Note

If you are already using a service when it begins supporting service-linked roles, you might receive an email telling you about a new role in your account. In this case, the service automatically created the service-linked role in your account. You don't need to take any action to support this role, and you should not manually delete it. For more information, see A New Role Appeared in My IAM Account.

For information about which services support using service-linked roles, see AWS Services That Work with IAM and look for the services that have Yes in the Service-Linked Role column. Choose a Yes with a link to view the service-linked role documentation for that service. If the service does not include documentation for creating, modifying, or deleting the service-linked role, then you can use the IAM console, CLI, or API. For more information, see Using Service-Linked Roles.

Delegation

The granting of permission to someone to allow access to resources that you control. Delegation involves setting up a trust between the account that owns the resource (the trusting account), and the account that contains the users that need to access the resource (the trusted account). The trusted and trusting accounts can be any of the following:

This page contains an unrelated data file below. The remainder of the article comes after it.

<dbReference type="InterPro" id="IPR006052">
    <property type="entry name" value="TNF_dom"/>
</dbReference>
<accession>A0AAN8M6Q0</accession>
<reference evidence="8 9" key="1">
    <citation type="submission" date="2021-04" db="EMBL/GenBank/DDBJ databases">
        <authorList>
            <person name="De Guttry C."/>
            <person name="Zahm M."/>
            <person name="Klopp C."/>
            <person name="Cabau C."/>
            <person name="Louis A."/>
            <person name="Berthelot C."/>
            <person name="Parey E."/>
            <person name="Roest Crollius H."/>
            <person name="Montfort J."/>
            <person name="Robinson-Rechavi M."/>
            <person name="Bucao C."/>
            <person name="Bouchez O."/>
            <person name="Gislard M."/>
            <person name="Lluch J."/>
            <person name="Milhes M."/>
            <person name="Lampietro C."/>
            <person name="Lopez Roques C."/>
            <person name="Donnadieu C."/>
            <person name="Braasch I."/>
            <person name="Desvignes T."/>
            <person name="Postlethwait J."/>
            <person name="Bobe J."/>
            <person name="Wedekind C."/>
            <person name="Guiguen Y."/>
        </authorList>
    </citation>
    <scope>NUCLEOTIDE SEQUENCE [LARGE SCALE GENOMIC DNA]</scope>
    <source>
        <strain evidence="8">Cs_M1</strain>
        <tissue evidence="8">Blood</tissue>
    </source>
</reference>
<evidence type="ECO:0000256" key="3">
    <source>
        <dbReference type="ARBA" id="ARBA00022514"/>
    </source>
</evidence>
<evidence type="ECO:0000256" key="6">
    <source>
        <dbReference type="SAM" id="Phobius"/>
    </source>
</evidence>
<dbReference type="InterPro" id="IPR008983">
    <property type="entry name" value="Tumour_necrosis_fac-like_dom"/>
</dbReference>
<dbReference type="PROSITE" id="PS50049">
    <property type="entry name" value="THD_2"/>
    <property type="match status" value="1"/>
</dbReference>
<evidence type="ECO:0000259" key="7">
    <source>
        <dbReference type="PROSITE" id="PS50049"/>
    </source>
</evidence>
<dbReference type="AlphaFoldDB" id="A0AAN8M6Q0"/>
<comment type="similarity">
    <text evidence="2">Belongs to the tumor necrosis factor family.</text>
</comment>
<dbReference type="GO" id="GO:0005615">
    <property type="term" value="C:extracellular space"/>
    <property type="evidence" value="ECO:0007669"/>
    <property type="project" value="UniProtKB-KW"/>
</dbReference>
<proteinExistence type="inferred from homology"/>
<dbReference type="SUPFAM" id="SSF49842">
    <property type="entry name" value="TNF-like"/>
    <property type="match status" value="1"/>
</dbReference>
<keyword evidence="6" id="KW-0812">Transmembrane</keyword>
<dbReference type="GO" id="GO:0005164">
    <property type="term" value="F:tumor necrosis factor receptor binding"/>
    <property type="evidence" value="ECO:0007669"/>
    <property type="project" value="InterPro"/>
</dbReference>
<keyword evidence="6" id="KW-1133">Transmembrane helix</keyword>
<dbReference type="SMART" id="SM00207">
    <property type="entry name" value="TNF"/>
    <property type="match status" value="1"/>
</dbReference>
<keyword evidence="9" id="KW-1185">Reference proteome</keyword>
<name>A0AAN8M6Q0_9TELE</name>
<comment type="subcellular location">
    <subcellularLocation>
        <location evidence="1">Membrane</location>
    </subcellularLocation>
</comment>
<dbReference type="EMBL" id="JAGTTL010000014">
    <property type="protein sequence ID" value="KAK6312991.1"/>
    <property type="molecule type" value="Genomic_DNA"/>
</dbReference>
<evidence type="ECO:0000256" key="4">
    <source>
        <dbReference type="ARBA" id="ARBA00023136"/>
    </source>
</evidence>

• The same account.

  • Two accounts that are both under your (organization's) control.

  • Two accounts owned by different organizations.

To delegate permission to access a resource, you create an IAM role that has two policies attached. The permissions policy grants the user of the role the needed permissions to carry out the intended tasks on the resource. The trust policy specifies which trusted accounts are allowed to grant its users permissions to assume the role.

Keep in mind that you cannot specify a wildcard (*) as a principal in the role's trust policy. The trust policy on the role in the trusting account is one-half of the permissions. The other half is a permissions policy attached to the user in the trusted account that allows that user to switch to, or assume the role. A user who assumes a role temporarily gives up his or her own permissions and instead takes on the permissions of the role. When the user exits, or stops using the role, the original user permissions are restored. An additional parameter called external ID helps ensure secure use of roles between accounts that are not controlled by the same organization.

Federation